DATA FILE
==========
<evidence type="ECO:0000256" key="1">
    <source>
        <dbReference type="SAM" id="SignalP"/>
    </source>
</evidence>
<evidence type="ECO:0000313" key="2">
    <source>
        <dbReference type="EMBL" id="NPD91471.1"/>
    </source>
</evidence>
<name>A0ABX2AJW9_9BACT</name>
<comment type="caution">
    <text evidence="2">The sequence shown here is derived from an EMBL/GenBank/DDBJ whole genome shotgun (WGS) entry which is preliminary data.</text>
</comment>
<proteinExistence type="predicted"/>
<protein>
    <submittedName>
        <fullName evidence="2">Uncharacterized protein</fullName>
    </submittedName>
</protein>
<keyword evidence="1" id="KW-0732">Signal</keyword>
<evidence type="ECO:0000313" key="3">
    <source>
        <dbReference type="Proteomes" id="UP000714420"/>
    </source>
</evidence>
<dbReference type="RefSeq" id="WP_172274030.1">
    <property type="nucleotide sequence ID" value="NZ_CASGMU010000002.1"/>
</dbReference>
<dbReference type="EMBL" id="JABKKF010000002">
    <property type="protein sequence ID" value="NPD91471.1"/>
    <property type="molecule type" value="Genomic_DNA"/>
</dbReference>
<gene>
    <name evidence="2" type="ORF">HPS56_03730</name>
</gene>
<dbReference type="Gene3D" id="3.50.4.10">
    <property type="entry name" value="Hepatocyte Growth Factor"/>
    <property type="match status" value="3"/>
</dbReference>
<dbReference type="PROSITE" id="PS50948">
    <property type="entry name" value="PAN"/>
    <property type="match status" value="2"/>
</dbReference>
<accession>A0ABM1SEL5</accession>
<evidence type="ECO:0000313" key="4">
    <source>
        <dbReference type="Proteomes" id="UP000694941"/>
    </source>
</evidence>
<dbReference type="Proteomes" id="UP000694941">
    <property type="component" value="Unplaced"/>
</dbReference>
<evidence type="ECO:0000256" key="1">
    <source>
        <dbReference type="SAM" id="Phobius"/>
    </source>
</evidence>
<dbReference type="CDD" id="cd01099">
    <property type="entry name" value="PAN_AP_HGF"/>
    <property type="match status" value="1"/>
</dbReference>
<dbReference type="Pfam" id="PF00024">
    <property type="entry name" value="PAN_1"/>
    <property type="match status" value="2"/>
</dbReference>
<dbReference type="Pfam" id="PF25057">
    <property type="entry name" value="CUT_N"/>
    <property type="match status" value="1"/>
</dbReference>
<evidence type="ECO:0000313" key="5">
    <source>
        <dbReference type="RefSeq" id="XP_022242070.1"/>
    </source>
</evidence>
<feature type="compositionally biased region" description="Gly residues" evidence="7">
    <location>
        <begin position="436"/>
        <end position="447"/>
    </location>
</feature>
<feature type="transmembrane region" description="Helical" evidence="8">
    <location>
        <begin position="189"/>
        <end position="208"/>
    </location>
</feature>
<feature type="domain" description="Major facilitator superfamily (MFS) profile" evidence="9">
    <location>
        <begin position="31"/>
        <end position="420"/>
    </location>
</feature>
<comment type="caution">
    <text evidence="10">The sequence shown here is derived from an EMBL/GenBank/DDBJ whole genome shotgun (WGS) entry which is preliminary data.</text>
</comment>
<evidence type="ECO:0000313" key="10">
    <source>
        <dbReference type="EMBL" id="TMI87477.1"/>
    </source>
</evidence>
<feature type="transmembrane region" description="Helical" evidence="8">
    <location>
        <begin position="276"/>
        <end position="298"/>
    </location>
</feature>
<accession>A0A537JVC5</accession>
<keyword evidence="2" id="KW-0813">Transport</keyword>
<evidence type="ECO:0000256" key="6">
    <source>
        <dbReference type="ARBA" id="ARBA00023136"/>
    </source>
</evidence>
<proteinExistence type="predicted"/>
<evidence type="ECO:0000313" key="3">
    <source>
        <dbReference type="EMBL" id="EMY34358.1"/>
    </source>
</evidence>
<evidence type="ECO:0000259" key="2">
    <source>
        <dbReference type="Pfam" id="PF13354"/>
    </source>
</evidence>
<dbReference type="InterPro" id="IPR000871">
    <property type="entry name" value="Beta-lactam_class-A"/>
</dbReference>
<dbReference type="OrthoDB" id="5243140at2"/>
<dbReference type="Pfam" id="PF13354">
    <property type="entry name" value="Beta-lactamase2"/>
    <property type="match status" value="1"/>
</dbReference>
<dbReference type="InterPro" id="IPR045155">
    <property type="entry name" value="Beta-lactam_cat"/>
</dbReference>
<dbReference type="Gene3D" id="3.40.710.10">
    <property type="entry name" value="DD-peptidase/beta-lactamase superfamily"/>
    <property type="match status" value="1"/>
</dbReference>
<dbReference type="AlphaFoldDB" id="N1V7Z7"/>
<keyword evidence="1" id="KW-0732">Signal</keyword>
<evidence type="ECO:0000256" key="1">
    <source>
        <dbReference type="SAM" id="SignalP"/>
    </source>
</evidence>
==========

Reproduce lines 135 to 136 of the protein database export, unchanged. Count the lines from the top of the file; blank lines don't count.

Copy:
    <property type="entry name" value="Beta-lactam_cat"/>
</dbReference>